The Grand Parents who Refused to Hug Their Granddaughter
Li Linlin was a six-month old baby in Kuangshan Village, Suizhou, Hubei. Her mother Wu Mei’e had one sadness that never could go away. Linlin’s grandparents never wanted to hold or hug her. During a visit by volunteers, Wu couldn’t hold back the complaint againt the elder generation’s discriminatory ideas that robbed the girls of an important source of love.
Xincheng Village resident Yu Banggui had similar experiences. His father frowned when the girl was born. He had kept hurrying Yu and his wife Shen Hongmei to have a son.
According to the One Child Policy as practiced in most rural areas, families whose first born was a girl was usually allowed to have another birth. If the first child was a son, then further births were prohibited.
Gender imbalance in China is no longer news. According to officially released statistics, the gender ratio between newborn boys and girls is 119 to 100. In 2020, China will have 30 to 40 million men who would have no hope to marry. Chinese scholars gave even higher ratios than the government figure, at 121 to 100. The Baby Shower Project investigated rural areas of Hubei. In the areas we covered, the ratio could reach as high as 130 to 100.
Gender imbalance resulting from gender discrimination is not merely a problem of reproduction. It relates to almost every social problem of China in the future and the most basic rights of every member of society. 30 years of Birth Planning Policy the government implemented only exacerbated a problem inherent in traditional culture.
“Assistance for Girls Is Great!”
Although the birth of the girl didn’t please her father-in-law, Shen Hongmei was still happy. Not only did she receive the monthly assistance from The Rural Girls Assistance Project, envy and talk of fellow villagers gave her encouragement. “Give birth to a girl, get assistance. It’s great! Our neighbor who had a son were very jealous of us.” Said Shen.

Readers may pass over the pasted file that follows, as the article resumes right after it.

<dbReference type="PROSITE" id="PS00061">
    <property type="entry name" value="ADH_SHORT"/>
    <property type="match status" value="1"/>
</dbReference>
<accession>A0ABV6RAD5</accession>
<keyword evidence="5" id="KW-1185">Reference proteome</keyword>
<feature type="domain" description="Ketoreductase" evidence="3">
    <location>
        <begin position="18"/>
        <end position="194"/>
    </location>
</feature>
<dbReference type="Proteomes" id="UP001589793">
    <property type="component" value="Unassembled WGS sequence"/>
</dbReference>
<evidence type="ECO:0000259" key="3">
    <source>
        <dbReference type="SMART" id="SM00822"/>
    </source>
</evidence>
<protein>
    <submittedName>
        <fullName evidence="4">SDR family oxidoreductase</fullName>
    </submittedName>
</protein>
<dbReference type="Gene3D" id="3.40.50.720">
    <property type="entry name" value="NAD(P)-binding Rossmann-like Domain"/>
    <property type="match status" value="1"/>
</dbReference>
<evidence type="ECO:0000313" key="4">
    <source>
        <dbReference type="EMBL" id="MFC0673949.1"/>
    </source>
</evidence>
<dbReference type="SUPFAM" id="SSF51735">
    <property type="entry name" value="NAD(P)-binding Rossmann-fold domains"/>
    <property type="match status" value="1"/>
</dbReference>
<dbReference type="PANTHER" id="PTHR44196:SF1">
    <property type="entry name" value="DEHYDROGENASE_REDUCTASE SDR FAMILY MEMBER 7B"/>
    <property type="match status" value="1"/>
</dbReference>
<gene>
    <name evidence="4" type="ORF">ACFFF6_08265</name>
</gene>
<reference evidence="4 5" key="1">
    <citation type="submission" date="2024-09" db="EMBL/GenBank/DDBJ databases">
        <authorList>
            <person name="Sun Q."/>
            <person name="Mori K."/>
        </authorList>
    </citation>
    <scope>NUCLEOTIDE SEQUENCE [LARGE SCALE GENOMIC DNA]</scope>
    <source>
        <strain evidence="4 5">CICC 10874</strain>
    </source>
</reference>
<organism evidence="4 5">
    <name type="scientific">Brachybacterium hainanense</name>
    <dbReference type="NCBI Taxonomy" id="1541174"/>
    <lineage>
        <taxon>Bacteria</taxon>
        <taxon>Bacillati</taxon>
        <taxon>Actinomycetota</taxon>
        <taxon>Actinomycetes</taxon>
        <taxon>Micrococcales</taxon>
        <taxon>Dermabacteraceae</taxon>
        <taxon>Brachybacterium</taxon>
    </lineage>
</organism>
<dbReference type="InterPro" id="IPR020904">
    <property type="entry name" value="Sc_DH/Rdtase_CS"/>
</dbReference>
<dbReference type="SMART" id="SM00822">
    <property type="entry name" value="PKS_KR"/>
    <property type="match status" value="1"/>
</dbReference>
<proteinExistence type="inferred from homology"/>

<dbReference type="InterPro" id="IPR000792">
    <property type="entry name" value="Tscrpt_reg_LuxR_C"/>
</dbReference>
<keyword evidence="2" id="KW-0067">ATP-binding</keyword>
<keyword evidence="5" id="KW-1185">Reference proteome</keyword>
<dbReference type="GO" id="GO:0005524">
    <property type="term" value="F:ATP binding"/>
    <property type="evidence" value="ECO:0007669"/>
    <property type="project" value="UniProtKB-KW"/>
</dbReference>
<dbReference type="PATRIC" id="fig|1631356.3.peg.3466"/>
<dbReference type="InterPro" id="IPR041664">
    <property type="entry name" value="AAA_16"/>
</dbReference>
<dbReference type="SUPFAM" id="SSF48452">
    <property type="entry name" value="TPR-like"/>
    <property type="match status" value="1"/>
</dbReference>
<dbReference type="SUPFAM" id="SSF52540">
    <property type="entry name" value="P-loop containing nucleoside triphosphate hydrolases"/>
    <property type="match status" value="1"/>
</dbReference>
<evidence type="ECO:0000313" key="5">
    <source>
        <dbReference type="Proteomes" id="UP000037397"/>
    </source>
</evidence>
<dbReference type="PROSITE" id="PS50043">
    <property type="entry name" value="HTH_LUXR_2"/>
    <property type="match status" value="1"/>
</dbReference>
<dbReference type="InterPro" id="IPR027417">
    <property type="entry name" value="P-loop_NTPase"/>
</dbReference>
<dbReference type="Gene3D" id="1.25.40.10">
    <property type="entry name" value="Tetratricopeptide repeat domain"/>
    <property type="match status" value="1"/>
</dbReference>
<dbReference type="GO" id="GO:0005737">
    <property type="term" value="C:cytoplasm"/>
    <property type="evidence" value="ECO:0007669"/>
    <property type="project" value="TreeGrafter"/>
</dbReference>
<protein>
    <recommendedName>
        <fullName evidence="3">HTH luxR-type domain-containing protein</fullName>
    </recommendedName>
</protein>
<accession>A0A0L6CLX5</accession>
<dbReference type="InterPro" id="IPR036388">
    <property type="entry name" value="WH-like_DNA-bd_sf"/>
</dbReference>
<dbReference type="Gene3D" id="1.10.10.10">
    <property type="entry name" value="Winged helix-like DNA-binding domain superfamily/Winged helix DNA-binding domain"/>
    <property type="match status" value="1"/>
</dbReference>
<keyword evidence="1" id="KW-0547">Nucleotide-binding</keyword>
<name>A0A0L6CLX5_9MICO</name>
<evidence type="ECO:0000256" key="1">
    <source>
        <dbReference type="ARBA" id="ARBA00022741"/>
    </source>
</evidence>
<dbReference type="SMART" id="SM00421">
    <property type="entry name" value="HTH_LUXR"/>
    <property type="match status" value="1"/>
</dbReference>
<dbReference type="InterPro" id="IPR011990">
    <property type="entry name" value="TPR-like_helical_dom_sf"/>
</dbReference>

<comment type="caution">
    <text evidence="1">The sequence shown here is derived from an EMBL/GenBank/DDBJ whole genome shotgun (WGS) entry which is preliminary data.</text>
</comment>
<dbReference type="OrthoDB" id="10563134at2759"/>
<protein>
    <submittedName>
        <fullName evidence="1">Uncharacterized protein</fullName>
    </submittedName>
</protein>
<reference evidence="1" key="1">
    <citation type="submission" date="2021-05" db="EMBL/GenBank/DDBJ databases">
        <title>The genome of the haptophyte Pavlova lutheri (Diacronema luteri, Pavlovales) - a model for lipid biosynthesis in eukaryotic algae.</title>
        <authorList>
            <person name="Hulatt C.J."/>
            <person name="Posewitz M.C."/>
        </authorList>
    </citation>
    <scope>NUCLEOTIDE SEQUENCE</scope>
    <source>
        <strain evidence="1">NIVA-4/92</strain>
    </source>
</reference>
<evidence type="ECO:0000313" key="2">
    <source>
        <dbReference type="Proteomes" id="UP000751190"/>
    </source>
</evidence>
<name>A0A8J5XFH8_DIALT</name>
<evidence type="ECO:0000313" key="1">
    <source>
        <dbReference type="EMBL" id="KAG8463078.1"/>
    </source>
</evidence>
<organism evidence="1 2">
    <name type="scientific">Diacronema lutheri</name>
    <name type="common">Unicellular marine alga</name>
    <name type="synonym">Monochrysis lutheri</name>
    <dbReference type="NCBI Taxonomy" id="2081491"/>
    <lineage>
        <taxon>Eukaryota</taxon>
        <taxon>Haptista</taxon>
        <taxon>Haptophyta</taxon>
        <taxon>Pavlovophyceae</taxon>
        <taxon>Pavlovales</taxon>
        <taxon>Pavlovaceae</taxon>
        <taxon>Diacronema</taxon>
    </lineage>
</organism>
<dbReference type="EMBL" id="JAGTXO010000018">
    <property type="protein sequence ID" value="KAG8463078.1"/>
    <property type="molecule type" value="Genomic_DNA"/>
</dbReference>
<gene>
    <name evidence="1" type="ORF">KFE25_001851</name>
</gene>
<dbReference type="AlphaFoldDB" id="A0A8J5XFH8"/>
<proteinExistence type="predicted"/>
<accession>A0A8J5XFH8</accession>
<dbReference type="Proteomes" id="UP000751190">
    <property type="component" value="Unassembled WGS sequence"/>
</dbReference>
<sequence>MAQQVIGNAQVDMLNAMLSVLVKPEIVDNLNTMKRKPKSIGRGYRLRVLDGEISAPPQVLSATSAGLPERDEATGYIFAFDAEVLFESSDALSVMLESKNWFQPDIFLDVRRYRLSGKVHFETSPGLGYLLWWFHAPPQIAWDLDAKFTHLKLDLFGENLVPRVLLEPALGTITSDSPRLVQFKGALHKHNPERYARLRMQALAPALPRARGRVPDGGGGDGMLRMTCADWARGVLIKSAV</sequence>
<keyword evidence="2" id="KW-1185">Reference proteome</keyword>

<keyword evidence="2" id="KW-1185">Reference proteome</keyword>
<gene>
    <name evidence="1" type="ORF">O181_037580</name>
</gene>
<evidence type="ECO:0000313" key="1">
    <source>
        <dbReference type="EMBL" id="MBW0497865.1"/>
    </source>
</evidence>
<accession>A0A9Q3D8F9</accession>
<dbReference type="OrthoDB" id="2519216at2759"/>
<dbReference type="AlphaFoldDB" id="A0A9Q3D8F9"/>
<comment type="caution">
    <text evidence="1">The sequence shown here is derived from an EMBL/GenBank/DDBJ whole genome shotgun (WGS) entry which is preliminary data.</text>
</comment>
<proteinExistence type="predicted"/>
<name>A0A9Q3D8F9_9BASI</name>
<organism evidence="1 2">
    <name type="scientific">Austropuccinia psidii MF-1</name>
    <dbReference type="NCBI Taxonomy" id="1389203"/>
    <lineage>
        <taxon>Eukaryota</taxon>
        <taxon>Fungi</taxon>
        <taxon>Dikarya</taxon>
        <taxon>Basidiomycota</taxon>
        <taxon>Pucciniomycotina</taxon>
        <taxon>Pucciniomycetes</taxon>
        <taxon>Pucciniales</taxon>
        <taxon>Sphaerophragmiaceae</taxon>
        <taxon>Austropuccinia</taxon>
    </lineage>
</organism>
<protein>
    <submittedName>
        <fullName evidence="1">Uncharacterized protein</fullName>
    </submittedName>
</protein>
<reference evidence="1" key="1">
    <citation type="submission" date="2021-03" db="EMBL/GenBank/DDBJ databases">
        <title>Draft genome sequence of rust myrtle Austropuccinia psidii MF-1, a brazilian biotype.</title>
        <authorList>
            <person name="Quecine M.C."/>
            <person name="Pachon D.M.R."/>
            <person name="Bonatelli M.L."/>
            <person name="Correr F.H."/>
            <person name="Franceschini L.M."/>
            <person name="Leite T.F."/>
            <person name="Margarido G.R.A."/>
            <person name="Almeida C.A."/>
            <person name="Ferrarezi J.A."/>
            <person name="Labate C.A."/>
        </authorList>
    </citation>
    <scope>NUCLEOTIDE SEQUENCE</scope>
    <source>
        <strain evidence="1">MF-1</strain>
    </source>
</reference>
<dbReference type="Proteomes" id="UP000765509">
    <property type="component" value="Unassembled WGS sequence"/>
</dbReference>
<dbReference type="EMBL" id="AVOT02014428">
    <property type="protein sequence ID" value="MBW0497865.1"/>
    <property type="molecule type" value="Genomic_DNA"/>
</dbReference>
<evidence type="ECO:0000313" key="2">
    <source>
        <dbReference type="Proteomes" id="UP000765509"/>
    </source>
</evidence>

Villagers were very curious of the project, whose origins were a mystery to them. Not only did the families of baby girls receive assistance, expectant mothers received help too. Many of them gave a thumbs up to such a “policy”. Taibai village resident He Feng said that The Rural Girls Assistance Project assistance was greatly satisfying and totally unexpected.
Shen Hongmei’s husband owned a vehicle repair shop. The family was relatively well off in the village. But since she gave birth to the girl, she had to face the in-laws who looked at her askance and a husband who tried to avoid a confrontation as much as possible, using excuses to stay in the shop all day. This situation however left Shen plenty of freedom. Every month as soon as she received the 100 yuan assistance she would buy powdered milk, diapers and other essentials. To her, the money represented more than materiel, it brought self-confidence and dignity. Pregnant women in the village who found they carried girls usually want an abortion. Shen said that it would never happen with her. “In my mind, if I am to have a second one, and if the second one is a girl, I would still have her. I don’t care what others say.”
The Rural Girls Assistance Project gave a one-time 100 yuan assistance to every expectant mother with 5 to 9 month pregnancies. What especially surprised villagers was that it encouraged mothers who gave birth to girls with monthly stipends of 100 yuan, contrary to popular prejudices favoring boys.